Williamsport, Pa. -- “Every minute you’re here, you’re getting trained,” says Tyler G. Smith, a maintenance technician at West Pharmaceutical Services, Inc. Smith is currently three-quarters into a four-year registered apprenticeship program administered by Pennsylvania College of Technology's Workforce Development department.
“Every minute” is part of the 144 hours of annual classroom theory – four hours, once a week – designed to help employees and employers alike bridge the gap between skilled positions and the workers who fill them. This instruction supplements the 2,000 hours that Smith and his classmates each spend training on the job.
Smith, a 2012 graduate of Jersey Shore Area High School, grew up on a farm, accustomed to watching machinery in action and letting curiosity chart his course. He ventured into construction for a bit, ultimately gravitating toward manufacturing. Then, with two children under 3 years of age, he embraced the rigorous and career-making commitment to the apprenticeship program.
Curiosity is Smith’s trademark, the reason why he thrives in such an immersive environment.
“He’s the kind of student any instructor would love to have,” said Workforce Development’s Thomas W. Fry, an industrial technology specialist who is the mechatronics subject expert consulting with West on technical skills needs, and has been Smith’s primary instructor in all three modules so far: industrial/mechanical, industrial/electrical, and fluid power (hydraulics).
“He’s always engaged, critically evaluating every statement I make. He compares everything I say to other things that I’ve covered in the curriculum, asking, ‘What about this?’ and ‘What about that?’”
He characterizes Smith as the “canary in the classroom,” setting the tone for his fellow apprentices. “He asks questions that no one else does,” Fry said. “As long as he’s chirping and singing, I know he’s engaged and relating to the material. … and I know the rest of the class is, too.”
Fry prefers a more conversational approach in his classroom presentation, mentoring his apprentices more than lecturing them, and he said Smith regularly honors that relationship.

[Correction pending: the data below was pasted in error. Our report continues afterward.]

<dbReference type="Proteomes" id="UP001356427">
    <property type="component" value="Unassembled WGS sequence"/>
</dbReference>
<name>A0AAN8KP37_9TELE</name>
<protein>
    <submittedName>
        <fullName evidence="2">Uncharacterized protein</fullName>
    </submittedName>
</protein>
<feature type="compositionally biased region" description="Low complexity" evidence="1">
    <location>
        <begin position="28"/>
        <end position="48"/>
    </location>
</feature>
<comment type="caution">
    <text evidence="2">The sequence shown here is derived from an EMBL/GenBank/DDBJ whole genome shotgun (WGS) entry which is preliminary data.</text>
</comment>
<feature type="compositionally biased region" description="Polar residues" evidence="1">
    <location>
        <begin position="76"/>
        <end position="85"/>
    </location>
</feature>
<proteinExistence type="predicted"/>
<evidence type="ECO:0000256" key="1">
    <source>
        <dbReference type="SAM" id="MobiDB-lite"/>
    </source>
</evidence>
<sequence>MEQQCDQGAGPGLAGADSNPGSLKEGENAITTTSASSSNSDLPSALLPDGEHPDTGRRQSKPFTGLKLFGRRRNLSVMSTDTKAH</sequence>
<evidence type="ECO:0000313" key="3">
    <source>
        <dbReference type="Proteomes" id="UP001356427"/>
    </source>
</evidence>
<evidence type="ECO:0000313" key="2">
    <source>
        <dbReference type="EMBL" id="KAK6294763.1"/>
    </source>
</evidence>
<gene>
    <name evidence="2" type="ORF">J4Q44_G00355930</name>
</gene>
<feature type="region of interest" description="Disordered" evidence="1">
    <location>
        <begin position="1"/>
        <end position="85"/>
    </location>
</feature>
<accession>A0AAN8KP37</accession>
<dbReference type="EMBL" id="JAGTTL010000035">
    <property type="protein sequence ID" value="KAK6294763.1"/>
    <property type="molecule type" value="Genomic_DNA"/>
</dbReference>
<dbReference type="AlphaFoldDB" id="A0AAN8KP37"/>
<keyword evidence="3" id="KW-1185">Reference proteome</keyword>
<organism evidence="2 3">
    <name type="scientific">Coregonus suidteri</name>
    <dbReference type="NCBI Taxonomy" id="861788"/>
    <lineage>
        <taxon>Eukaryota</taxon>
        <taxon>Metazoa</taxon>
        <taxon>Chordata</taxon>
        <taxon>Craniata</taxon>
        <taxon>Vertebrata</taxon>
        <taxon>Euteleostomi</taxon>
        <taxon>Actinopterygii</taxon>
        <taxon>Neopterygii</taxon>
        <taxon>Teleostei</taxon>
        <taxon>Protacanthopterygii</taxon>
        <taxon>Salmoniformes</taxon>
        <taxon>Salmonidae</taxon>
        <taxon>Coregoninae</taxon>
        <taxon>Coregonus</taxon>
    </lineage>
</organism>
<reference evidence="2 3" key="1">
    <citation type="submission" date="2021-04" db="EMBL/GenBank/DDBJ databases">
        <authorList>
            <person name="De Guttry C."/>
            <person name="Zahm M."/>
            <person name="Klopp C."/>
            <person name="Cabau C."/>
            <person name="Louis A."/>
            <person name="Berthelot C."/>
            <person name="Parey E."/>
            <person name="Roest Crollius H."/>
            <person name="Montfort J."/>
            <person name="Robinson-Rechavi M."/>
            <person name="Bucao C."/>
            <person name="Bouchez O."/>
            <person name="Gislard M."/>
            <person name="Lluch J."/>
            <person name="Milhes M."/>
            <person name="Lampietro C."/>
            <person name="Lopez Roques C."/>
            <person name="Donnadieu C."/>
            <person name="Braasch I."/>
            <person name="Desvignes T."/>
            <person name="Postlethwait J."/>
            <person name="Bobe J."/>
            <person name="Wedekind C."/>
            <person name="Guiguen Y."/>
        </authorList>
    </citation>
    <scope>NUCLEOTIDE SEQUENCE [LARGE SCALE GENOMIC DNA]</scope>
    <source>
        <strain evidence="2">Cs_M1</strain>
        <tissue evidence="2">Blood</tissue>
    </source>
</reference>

“He shows up early, 15 minutes before each session,” he said. “And as I’m firing up the computer, I can count on him saying, ‘Hey, teach. I’ve got a question for you.’”
Penn College was awarded one of nine U.S. Department of Labor Scaling Apprenticeship grants to develop and expand apprenticeships for the advanced manufacturing sector.
Overseen by the college in partnership with the New Jersey Institute of Technology, the grant program known as MIDAS is structured to serve more than 3,200 apprentices in such advanced manufacturing occupations as CNC (computer numerical control) machining, mechatronics and plastics process technicians, as well as in several nontechnical skill areas.
West Pharmaceutical Services Inc. is a highly engaged partner in several of Workforce Development’s apprenticeship programs, recently embarking on a mechanical program for sites in Pennsylvania and four other states. A number of other companies regularly find benefit in enrolling their employees as well. Smith’s classmates work for such businesses as First Quality, Conestoga Wood Products, Girton Manufacturing Co. and CCS Industries.
Once Smith and his colleagues complete their final year – programmable logic control – they can sit for their fourth and final nationally recognized PMMI certification through the Association for Packaging and Processing Technologies and be eligible for their journey worker’s card.
Smith tends to sell himself short on the education end, referencing his dyslexia and explaining that his learning style has never been conducive to sit-down instruction. He prefers a tactile approach to whatever subject he is trying to master, which has made him a success story in the West Pharmaceutical plant.
“Tyler was a solid team member by all accounts – punctual, good attendance, knew his role and met expectations – but there was an air of untapped potential about him,” said Orion Behrer, human resources manager at West Jersey Shore.
“Through the mechatronics apprenticeship program, Tyler’s untapped potential is coming through in spades. Tyler’s approach to his new role and the mechatronics apprenticeship is allowing him to evolve from a capable production team member into a well-respected and sought-after member of our maintenance team.”
“He has taught members of the department who are seniors in our field different ways to streamline repairs and make the repair more permanent rather than return to the same issue weeks later,” added Ron Long, maintenance supervisor for West. “He uses what he has learned to reinforce and expand the knowledge of those that he works with.”
He has appeared in a Workforce Development apprenticeship video on the college’s YouTube channel and has been called “a sponge” by one his co-workers: a veteran boiler expert, emblematic of the longtime artisans who keep manufacturing alive, who noted Smith’s ability to absorb any skill that he observes.
“From a safety aspect, things can kill you if you can’t see them,” Smith said. “And I learn best by seeing it, from being all hands-on.”
Smith has clearly found a home at West and, as he acquires varied additional skills while moving through the program, affirmation in the helpfulness of his co-workers.
“There are certain people who each teach me certain things,” he said. “We have our hands in so many things anywhere in the plant, and someone will gladly oblige.”